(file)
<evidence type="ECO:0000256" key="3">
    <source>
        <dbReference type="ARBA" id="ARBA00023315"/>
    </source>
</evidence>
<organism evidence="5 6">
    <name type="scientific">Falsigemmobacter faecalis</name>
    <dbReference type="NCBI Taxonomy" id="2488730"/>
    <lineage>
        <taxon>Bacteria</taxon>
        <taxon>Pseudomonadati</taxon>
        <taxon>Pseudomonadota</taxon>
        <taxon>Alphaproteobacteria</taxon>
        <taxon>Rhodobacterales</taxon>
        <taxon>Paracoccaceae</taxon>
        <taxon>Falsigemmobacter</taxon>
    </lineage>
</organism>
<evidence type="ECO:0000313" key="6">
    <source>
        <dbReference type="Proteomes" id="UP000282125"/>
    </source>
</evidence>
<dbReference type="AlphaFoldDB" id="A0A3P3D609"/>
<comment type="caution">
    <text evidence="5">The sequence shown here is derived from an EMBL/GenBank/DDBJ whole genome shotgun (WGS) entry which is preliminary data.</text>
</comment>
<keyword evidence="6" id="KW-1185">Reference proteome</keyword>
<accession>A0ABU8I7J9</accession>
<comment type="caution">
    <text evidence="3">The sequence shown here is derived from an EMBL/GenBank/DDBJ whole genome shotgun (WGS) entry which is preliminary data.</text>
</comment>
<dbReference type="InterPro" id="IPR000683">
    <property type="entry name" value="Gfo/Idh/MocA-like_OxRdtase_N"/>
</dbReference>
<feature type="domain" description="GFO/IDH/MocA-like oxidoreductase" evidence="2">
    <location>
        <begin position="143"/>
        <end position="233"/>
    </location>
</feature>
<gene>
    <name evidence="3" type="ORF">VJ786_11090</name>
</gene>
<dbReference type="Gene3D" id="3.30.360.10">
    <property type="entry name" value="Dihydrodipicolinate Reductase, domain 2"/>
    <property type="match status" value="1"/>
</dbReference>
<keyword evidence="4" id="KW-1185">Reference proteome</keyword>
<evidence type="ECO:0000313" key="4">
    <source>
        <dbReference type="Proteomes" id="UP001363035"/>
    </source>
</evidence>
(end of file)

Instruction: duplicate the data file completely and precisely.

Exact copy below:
<evidence type="ECO:0000256" key="3">
    <source>
        <dbReference type="ARBA" id="ARBA00023315"/>
    </source>
</evidence>
<organism evidence="5 6">
    <name type="scientific">Falsigemmobacter faecalis</name>
    <dbReference type="NCBI Taxonomy" id="2488730"/>
    <lineage>
        <taxon>Bacteria</taxon>
        <taxon>Pseudomonadati</taxon>
        <taxon>Pseudomonadota</taxon>
        <taxon>Alphaproteobacteria</taxon>
        <taxon>Rhodobacterales</taxon>
        <taxon>Paracoccaceae</taxon>
        <taxon>Falsigemmobacter</taxon>
    </lineage>
</organism>
<evidence type="ECO:0000313" key="6">
    <source>
        <dbReference type="Proteomes" id="UP000282125"/>
    </source>
</evidence>
<dbReference type="AlphaFoldDB" id="A0A3P3D609"/>
<comment type="caution">
    <text evidence="5">The sequence shown here is derived from an EMBL/GenBank/DDBJ whole genome shotgun (WGS) entry which is preliminary data.</text>
</comment>
<keyword evidence="6" id="KW-1185">Reference proteome</keyword>
<accession>A0ABU8I7J9</accession>
<comment type="caution">
    <text evidence="3">The sequence shown here is derived from an EMBL/GenBank/DDBJ whole genome shotgun (WGS) entry which is preliminary data.</text>
</comment>
<dbReference type="InterPro" id="IPR000683">
    <property type="entry name" value="Gfo/Idh/MocA-like_OxRdtase_N"/>
</dbReference>
<feature type="domain" description="GFO/IDH/MocA-like oxidoreductase" evidence="2">
    <location>
        <begin position="143"/>
        <end position="233"/>
    </location>
</feature>
<gene>
    <name evidence="3" type="ORF">VJ786_11090</name>
</gene>
<dbReference type="Gene3D" id="3.30.360.10">
    <property type="entry name" value="Dihydrodipicolinate Reductase, domain 2"/>
    <property type="match status" value="1"/>
</dbReference>
<keyword evidence="4" id="KW-1185">Reference proteome</keyword>
<evidence type="ECO:0000313" key="4">
    <source>
        <dbReference type="Proteomes" id="UP001363035"/>
    </source>
</evidence>